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Muroya wins Red Bull opener by inchesMuroya wins Red Bull opener by inches

Goulian third in Abu DhabiGoulian third in Abu Dhabi

Japan’s Yoshihide Muroya made the most of his first opportunity to collect 2019 Red Bull Air Race World Championship points, edging out defending champion Martin Šonka of the Czech Republic by 0.003 seconds in Abu Dhabi, United Arab Emirates. American Michael Goulian took third place.

  • Kirby Chambliss said he felt like he had managed a clean run during the 2019 Red Bull Air Race World Championship at Abu Dhabi, United Arab Emirates, on Feb. 9. The race judges, however, imposed a gate penalty. Photo by Naim Chidiac/Red Bull Content Pool.
  • Kirby Chambliss performs during the final day of racing in Abu Dhabi, United Arab Emirates. Photo by Sebastian Marko/Red Bull Content Pool.
  • Members of Team Chambliss watch their pilot fly the course in Abu Dhabi, United Arab Emirates, on Feb. 9. Photo by Predrag Vuckovic/Red Bull Content Pool.
  • Michael Goulian managed a third-place finish in Abu Dhabi, United Arab Emirates, collecting 21 points toward the 2019 title. Photo by Naim Chidiac/Red Bull Content Pool.
  • Michael Goulian flies the Red Bull Air Race World Championship course in Abu Dhabi, United Arab Emirates, on Feb. 9. Photo by Sebastian Marko/Red Bull Content Pool.
  • Members of Team Goulian react as Michael Goulian claims third place in Abu Dhabi, United Arab Emirates, on Feb. 9. Photo by Predrag Vuckovic/Red Bull Content Pool.
  • Yoshihide Muroya won by the thinnest of margins to open the 2019 Red Bull Air Race World Championship season. Photo by Sebastian Marko/Red Bull Content Pool.
  • Yoshihide Muroya of Japan (center) celebrates with Martin Sonka of the Czech Republic (left) and Michael Goulian of the United States on the Red Bull Air Race World Championship podium in Abu Dhabi, United Arab Emirates, on Feb. 9. Photo by Predrag Vuckovic/Red Bull Content Pool.
  • Abu Dhabi race winner Yoshihide Muroya of Japan (center) celebrates with Martin Sonka of the Czech Republic (left) and Michael Goulian of the United States (R) after the first race of the 2019 Red Bull Air Race World championship in the United Arab Emirates on Feb. 9. Photo by Joerg Mitter/Red Bull Content Pool.

Muroya, the 2017 title winner, set the bar high in the final round, posting a 53.780-second run despite the extra challenge of winds that had shifted about 180 degrees from what the racers had practiced and qualified in. Goulian, who reached the finals with a little help from some timely advice from his strategist Pablo Branco, managed a clean run that looked to be a winner, but a slower second trip through the course marked by inflatable pylons left him 0.229 seconds off the lead.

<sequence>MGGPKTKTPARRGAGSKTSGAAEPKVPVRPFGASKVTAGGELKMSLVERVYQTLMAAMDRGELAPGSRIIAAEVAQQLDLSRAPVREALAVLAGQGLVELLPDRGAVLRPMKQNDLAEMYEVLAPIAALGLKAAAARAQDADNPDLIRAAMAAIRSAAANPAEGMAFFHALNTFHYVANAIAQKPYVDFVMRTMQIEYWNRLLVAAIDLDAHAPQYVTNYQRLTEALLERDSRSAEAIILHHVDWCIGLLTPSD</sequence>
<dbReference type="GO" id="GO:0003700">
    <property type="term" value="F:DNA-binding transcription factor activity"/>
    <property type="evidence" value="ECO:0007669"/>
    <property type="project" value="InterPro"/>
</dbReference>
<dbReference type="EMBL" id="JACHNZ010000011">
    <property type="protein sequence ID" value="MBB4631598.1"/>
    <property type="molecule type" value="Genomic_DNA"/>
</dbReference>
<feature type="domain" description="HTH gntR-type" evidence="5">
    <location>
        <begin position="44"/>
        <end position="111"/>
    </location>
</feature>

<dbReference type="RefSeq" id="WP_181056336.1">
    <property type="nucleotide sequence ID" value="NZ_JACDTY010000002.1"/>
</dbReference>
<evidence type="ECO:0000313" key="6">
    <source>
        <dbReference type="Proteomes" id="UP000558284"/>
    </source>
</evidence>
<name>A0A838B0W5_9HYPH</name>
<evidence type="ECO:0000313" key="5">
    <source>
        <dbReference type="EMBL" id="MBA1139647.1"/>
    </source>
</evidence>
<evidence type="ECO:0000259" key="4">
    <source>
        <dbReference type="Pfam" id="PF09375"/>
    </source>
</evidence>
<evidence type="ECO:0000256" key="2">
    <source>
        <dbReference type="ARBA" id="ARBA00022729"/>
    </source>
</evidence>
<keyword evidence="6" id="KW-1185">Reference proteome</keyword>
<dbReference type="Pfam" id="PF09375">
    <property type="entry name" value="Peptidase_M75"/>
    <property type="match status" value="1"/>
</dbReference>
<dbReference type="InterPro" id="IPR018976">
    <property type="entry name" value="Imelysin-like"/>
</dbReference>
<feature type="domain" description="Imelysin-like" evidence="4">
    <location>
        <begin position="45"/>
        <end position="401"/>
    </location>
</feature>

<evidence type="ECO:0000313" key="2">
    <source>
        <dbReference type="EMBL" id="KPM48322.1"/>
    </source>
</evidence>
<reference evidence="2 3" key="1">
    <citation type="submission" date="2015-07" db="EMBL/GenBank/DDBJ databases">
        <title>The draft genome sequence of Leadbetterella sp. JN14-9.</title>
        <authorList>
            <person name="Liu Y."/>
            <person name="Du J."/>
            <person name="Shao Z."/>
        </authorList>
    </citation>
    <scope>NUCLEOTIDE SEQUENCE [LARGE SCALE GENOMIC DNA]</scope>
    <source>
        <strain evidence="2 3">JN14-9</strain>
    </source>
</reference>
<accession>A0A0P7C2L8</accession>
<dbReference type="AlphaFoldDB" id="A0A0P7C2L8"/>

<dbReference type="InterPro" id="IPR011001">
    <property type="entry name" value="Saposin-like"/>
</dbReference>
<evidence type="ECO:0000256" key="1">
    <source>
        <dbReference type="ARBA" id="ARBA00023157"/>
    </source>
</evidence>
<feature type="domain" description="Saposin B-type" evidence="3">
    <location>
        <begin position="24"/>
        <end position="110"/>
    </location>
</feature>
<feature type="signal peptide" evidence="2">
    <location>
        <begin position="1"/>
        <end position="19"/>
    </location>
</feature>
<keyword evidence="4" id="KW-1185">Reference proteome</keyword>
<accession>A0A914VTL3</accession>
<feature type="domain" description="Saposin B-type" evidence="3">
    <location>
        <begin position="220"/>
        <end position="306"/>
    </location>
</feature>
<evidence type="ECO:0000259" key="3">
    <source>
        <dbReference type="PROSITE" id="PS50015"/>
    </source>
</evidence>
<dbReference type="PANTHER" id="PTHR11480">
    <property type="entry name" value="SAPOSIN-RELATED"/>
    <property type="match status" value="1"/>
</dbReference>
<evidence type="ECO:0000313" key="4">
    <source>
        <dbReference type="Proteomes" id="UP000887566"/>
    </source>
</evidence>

Šonka, aiming to defend his 2018 championship, wound up three-thousandths of a second behind Muroya. To put that in perspective, the listed top speed of the Red Bull airplanes is 230 knots, or 425.97 kilometers per hour. At that velocity, the airplane travels about 14 inches every 0.003 seconds, so Muroya’s margin of victory, in distance, amounted more or less to the length of a prop spinner. Goulian trailed about 88 feet behind that, but close enough to depart Abu Dhabi with 21 championship points in his pocket, including one gained for qualifying third-fastest under the new points rules implemented for this season.

“I really haven’t figured out the points system yet too much,” Goulian said in a post-race video interview with Red Bull. “Any podium, it’s almost like a win… you can never take these for granted.”

Goulian said that the wind shift had caused some trouble for pilots who took the course before him on Feb. 9, and he might have made the same mistakes but for Branco, who alerted him just before engine start that Gate 7 was proving particularly problematic. That word to the wise helped him avoid a similar fate. Penalties, imposed for exceeding G limits or deviating from straight-and-level, add two seconds or more, often enough to end a race day. Goulian said that the last-minute briefing prompted him to adjust his approach to the course, and probably saved the day.

“That was a team thing, because I wouldn’t have done that,” Goulian said.

Kirby Chambliss, a past Red Bull champion hoping to return to the top of the standings this year, said after the race he was surprised by the gate penalty that cost him the Round of 8 matchup against Nicolas Ivanoff of France and sent him off to the next race with 11 championship points.

Chambliss, in a post-race video interview, said his primary objective going into the heat was to fly a clean run, and, “I really thought I had done that… from my side I didn’t see that.”

Chambliss acknowledged the wind shift on race day posed a challenge, but he thought he had that well in hand.

“I didn’t have any trouble with the conditions at all,” Chambliss said. “I was, frankly, really surprised with the penalty I got.”

The date for the next race remains to be announced, one of two races on the 2019 calendar with details still to be firmed up. One date that is inked in is for the only race of the year on U.S. soil, which will be held Oct. 19 and 20 in Indianapolis. AOPA is working with Red Bull to create some unique opportunities there, as well as other aviation events during the course of the year. Details about what’s in store are still being finalized.

Goulian expects to be in contention by the time the teams converge on the Indianapolis Motor Speedway.

“Last year we hoped to be good. This year we expect to be good,” Goulian said Feb. 9.

Jim Moore

Jim Moore

Editor-Web
Editor-Web Jim Moore joined AOPA in 2011 and is an instrument-rated private pilot, as well as a certificated remote pilot, who enjoys competition aerobatics and flying drones.
Topics: Air Racing, AOPA Events, Travel

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